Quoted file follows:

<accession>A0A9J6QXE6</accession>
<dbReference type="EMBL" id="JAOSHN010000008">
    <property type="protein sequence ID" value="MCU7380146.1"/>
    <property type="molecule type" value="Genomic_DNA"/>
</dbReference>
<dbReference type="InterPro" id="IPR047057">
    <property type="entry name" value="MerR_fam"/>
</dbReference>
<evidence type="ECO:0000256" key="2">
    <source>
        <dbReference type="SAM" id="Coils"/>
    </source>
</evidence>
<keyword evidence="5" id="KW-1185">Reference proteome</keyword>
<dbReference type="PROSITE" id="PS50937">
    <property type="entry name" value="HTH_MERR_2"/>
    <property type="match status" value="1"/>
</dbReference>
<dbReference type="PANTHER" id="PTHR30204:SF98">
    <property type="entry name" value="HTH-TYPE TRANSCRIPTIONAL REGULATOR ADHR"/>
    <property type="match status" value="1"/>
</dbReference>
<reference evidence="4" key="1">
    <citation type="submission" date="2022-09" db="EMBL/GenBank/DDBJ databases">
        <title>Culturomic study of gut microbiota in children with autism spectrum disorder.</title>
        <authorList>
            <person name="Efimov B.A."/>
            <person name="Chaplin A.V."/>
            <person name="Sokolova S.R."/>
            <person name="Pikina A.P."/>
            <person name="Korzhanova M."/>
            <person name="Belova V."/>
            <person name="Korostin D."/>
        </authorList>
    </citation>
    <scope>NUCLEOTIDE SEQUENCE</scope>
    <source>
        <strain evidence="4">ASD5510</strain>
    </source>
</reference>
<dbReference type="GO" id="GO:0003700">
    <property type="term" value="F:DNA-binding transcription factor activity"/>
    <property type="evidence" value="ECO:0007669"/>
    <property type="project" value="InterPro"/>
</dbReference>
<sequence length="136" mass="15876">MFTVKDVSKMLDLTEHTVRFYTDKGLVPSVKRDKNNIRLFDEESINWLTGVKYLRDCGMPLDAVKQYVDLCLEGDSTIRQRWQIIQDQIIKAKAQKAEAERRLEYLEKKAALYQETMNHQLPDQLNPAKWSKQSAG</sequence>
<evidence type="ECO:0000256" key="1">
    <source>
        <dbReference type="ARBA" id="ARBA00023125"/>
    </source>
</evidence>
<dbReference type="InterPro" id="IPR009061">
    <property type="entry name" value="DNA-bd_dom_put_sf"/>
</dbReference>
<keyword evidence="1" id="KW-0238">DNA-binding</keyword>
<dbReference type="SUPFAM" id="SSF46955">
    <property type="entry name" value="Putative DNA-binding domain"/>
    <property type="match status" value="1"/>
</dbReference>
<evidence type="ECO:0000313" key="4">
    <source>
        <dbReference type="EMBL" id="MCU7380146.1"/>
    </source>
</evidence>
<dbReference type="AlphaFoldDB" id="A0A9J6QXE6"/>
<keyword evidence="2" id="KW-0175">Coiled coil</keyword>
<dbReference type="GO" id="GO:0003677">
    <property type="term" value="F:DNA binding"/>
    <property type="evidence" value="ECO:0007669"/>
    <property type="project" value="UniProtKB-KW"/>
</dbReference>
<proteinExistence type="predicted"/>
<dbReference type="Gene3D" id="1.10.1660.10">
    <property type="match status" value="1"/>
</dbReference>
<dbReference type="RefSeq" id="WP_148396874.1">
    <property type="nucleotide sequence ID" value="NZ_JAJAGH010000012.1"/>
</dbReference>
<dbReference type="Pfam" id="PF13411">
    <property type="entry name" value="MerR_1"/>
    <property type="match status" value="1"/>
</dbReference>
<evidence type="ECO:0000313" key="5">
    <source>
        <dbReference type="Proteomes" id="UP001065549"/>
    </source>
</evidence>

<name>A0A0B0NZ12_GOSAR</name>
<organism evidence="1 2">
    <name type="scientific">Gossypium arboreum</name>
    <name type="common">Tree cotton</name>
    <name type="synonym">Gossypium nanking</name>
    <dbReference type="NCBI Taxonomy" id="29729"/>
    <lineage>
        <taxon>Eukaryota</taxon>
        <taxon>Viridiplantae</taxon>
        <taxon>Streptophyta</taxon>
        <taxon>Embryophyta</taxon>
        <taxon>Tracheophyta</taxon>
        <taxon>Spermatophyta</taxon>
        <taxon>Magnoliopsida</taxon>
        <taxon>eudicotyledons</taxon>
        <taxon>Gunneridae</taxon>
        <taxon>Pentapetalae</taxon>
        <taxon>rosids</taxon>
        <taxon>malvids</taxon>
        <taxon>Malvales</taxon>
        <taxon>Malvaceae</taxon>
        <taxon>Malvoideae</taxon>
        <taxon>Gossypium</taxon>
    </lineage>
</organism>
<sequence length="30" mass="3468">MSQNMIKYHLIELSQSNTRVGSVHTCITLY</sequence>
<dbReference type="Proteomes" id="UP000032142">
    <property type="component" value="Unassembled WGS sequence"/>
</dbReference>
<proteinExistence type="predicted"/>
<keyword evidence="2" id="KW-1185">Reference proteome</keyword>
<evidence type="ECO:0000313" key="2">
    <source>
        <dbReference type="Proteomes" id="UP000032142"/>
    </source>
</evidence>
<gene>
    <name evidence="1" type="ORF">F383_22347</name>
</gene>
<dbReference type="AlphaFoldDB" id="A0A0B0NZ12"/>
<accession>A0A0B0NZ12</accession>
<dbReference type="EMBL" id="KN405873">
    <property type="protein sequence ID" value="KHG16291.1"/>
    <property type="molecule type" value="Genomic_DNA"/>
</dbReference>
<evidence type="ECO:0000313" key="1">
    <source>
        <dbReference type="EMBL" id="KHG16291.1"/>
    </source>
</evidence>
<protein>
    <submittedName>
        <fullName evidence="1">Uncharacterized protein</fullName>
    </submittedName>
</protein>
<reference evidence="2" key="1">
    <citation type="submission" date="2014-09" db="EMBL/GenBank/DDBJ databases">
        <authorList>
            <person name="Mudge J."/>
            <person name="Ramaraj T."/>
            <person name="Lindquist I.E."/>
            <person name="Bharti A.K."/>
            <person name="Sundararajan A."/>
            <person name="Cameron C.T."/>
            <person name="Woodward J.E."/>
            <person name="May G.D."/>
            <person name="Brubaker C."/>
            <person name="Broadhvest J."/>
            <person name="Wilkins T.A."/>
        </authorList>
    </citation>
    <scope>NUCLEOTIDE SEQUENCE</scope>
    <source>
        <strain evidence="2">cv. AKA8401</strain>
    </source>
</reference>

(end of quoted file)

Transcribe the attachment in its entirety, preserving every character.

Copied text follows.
<accession>A0A9J6QXE6</accession>
<dbReference type="EMBL" id="JAOSHN010000008">
    <property type="protein sequence ID" value="MCU7380146.1"/>
    <property type="molecule type" value="Genomic_DNA"/>
</dbReference>
<dbReference type="InterPro" id="IPR047057">
    <property type="entry name" value="MerR_fam"/>
</dbReference>
<evidence type="ECO:0000256" key="2">
    <source>
        <dbReference type="SAM" id="Coils"/>
    </source>
</evidence>
<keyword evidence="5" id="KW-1185">Reference proteome</keyword>
<dbReference type="PROSITE" id="PS50937">
    <property type="entry name" value="HTH_MERR_2"/>
    <property type="match status" value="1"/>
</dbReference>
<dbReference type="PANTHER" id="PTHR30204:SF98">
    <property type="entry name" value="HTH-TYPE TRANSCRIPTIONAL REGULATOR ADHR"/>
    <property type="match status" value="1"/>
</dbReference>
<reference evidence="4" key="1">
    <citation type="submission" date="2022-09" db="EMBL/GenBank/DDBJ databases">
        <title>Culturomic study of gut microbiota in children with autism spectrum disorder.</title>
        <authorList>
            <person name="Efimov B.A."/>
            <person name="Chaplin A.V."/>
            <person name="Sokolova S.R."/>
            <person name="Pikina A.P."/>
            <person name="Korzhanova M."/>
            <person name="Belova V."/>
            <person name="Korostin D."/>
        </authorList>
    </citation>
    <scope>NUCLEOTIDE SEQUENCE</scope>
    <source>
        <strain evidence="4">ASD5510</strain>
    </source>
</reference>
<dbReference type="GO" id="GO:0003700">
    <property type="term" value="F:DNA-binding transcription factor activity"/>
    <property type="evidence" value="ECO:0007669"/>
    <property type="project" value="InterPro"/>
</dbReference>
<sequence length="136" mass="15876">MFTVKDVSKMLDLTEHTVRFYTDKGLVPSVKRDKNNIRLFDEESINWLTGVKYLRDCGMPLDAVKQYVDLCLEGDSTIRQRWQIIQDQIIKAKAQKAEAERRLEYLEKKAALYQETMNHQLPDQLNPAKWSKQSAG</sequence>
<evidence type="ECO:0000256" key="1">
    <source>
        <dbReference type="ARBA" id="ARBA00023125"/>
    </source>
</evidence>
<dbReference type="InterPro" id="IPR009061">
    <property type="entry name" value="DNA-bd_dom_put_sf"/>
</dbReference>
<keyword evidence="1" id="KW-0238">DNA-binding</keyword>
<dbReference type="SUPFAM" id="SSF46955">
    <property type="entry name" value="Putative DNA-binding domain"/>
    <property type="match status" value="1"/>
</dbReference>
<evidence type="ECO:0000313" key="4">
    <source>
        <dbReference type="EMBL" id="MCU7380146.1"/>
    </source>
</evidence>
<dbReference type="AlphaFoldDB" id="A0A9J6QXE6"/>
<keyword evidence="2" id="KW-0175">Coiled coil</keyword>
<dbReference type="GO" id="GO:0003677">
    <property type="term" value="F:DNA binding"/>
    <property type="evidence" value="ECO:0007669"/>
    <property type="project" value="UniProtKB-KW"/>
</dbReference>
<proteinExistence type="predicted"/>
<dbReference type="Gene3D" id="1.10.1660.10">
    <property type="match status" value="1"/>
</dbReference>
<dbReference type="RefSeq" id="WP_148396874.1">
    <property type="nucleotide sequence ID" value="NZ_JAJAGH010000012.1"/>
</dbReference>
<dbReference type="Pfam" id="PF13411">
    <property type="entry name" value="MerR_1"/>
    <property type="match status" value="1"/>
</dbReference>
<evidence type="ECO:0000313" key="5">
    <source>
        <dbReference type="Proteomes" id="UP001065549"/>
    </source>
</evidence>

<name>A0A0B0NZ12_GOSAR</name>
<organism evidence="1 2">
    <name type="scientific">Gossypium arboreum</name>
    <name type="common">Tree cotton</name>
    <name type="synonym">Gossypium nanking</name>
    <dbReference type="NCBI Taxonomy" id="29729"/>
    <lineage>
        <taxon>Eukaryota</taxon>
        <taxon>Viridiplantae</taxon>
        <taxon>Streptophyta</taxon>
        <taxon>Embryophyta</taxon>
        <taxon>Tracheophyta</taxon>
        <taxon>Spermatophyta</taxon>
        <taxon>Magnoliopsida</taxon>
        <taxon>eudicotyledons</taxon>
        <taxon>Gunneridae</taxon>
        <taxon>Pentapetalae</taxon>
        <taxon>rosids</taxon>
        <taxon>malvids</taxon>
        <taxon>Malvales</taxon>
        <taxon>Malvaceae</taxon>
        <taxon>Malvoideae</taxon>
        <taxon>Gossypium</taxon>
    </lineage>
</organism>
<sequence length="30" mass="3468">MSQNMIKYHLIELSQSNTRVGSVHTCITLY</sequence>
<dbReference type="Proteomes" id="UP000032142">
    <property type="component" value="Unassembled WGS sequence"/>
</dbReference>
<proteinExistence type="predicted"/>
<keyword evidence="2" id="KW-1185">Reference proteome</keyword>
<evidence type="ECO:0000313" key="2">
    <source>
        <dbReference type="Proteomes" id="UP000032142"/>
    </source>
</evidence>
<gene>
    <name evidence="1" type="ORF">F383_22347</name>
</gene>
<dbReference type="AlphaFoldDB" id="A0A0B0NZ12"/>
<accession>A0A0B0NZ12</accession>
<dbReference type="EMBL" id="KN405873">
    <property type="protein sequence ID" value="KHG16291.1"/>
    <property type="molecule type" value="Genomic_DNA"/>
</dbReference>
<evidence type="ECO:0000313" key="1">
    <source>
        <dbReference type="EMBL" id="KHG16291.1"/>
    </source>
</evidence>
<protein>
    <submittedName>
        <fullName evidence="1">Uncharacterized protein</fullName>
    </submittedName>
</protein>
<reference evidence="2" key="1">
    <citation type="submission" date="2014-09" db="EMBL/GenBank/DDBJ databases">
        <authorList>
            <person name="Mudge J."/>
            <person name="Ramaraj T."/>
            <person name="Lindquist I.E."/>
            <person name="Bharti A.K."/>
            <person name="Sundararajan A."/>
            <person name="Cameron C.T."/>
            <person name="Woodward J.E."/>
            <person name="May G.D."/>
            <person name="Brubaker C."/>
            <person name="Broadhvest J."/>
            <person name="Wilkins T.A."/>
        </authorList>
    </citation>
    <scope>NUCLEOTIDE SEQUENCE</scope>
    <source>
        <strain evidence="2">cv. AKA8401</strain>
    </source>
</reference>